Materials also play an important role when choosing seat covers. You can choose a material from among a number of fabrics, rexine, artificial leather and genuine leather. A leather seat cover will be more expensive compared to fabric or rexine and will also require more maintenance, but nothing imparts that luxury feel quite like it. You will also require special cleaning products to keep your leather seat covers spot-free.
You can make your car look and feel as good as you want, but if you have to hold your nose every time you step into the car, it will ruin the whole driving experience. Opening the windows regularly will only go so far towards eliminating foul odours inside your car. To ensure that your car feels fresh every time you step inside, use a car perfume. They come in three types, either in a tin that sits on top of the car’s dashboard, a spray can or a bottle that is affixed to the AC vents. There is a wide variety of flavours you can choose from.
Gone are the days of asking for directions when driving to an unknown place. Today, tonnes of maps have been condensed into a device no bigger than the palm of your hand. What’s more, this device even talks to you and tells you when to make your next turn.
A navigation system which until recently was the stuff of high-end cars can now be fitted into any car. You can either go for a standalone device or choose an audio-video system with integrated navigation. The standalone systems are easy to install – plug it into the 12V socket, and mount it on the windshield via a suction pad and you’re ready to go. Audio systems with navigation are more expensive, but are a much more elegantly integrated into your dashboard, and won’t block your view of the road ahead.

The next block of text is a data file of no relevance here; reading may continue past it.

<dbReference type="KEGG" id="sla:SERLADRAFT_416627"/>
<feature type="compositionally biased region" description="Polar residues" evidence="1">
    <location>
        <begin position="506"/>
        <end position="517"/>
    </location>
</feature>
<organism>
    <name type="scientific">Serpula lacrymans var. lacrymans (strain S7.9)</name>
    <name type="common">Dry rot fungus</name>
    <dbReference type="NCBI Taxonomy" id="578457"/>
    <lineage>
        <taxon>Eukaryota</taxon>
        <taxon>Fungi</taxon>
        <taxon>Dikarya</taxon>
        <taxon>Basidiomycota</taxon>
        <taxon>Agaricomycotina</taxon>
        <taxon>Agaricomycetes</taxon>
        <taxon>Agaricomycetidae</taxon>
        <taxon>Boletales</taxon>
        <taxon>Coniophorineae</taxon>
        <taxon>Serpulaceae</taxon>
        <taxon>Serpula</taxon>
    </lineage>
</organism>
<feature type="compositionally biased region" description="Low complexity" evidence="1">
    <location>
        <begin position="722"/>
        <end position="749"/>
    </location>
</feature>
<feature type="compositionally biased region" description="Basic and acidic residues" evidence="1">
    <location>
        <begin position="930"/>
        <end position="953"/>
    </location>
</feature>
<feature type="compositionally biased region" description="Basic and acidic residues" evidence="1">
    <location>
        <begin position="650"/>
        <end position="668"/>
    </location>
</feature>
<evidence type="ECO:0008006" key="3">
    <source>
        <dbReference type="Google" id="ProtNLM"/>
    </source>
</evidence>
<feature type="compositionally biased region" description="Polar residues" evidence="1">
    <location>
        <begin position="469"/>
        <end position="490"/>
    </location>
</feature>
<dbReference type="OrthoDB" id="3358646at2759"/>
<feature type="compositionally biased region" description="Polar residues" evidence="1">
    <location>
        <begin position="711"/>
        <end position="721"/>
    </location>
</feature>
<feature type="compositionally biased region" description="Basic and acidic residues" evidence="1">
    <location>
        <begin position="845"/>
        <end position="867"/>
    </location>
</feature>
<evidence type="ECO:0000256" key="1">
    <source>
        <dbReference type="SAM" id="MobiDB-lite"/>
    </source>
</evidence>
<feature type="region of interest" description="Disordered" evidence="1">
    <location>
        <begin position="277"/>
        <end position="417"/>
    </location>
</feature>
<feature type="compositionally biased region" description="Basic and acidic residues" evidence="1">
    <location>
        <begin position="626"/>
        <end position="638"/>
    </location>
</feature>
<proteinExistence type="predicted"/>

For some, performance is more of a priority than comfort or luxury, and more often than not a stock car can be given a decent bump up in performance without damaging its components. There are several upgrades, small and large, available in the aftermarket. Bear in mind however, most of these modifications will void the manufacturer’s warranty, and the more significant the upgrade, the greater the wear on your car’s existing components.
Power upgrades can be as simple as fitting a performance air filter, which will improve the flow and quality of air going into the engine resulting in a slight increase in power and efficiency respectively. Then there are free-flow exhausts, which add performance by reducing the pressure build-up found in conventional exhausts, but the noise they make might get you in trouble with the law. Finally, serious enthusiasts can fit a turbocharger (or a bigger one, if your car already has one) to simply force-feed air into the engine for more power.
You can also improve your car’s handling by having the suspension modified and fitting larger wheels and wider, thinner tyres, but this comes at the cost, most of which will be to the ride quality.
As we said before, the aftermarket is overflowing with things you can buy to make your car faster, more convenient, more luxurious or just different from the rest. Here are a few more interesting modifications available today: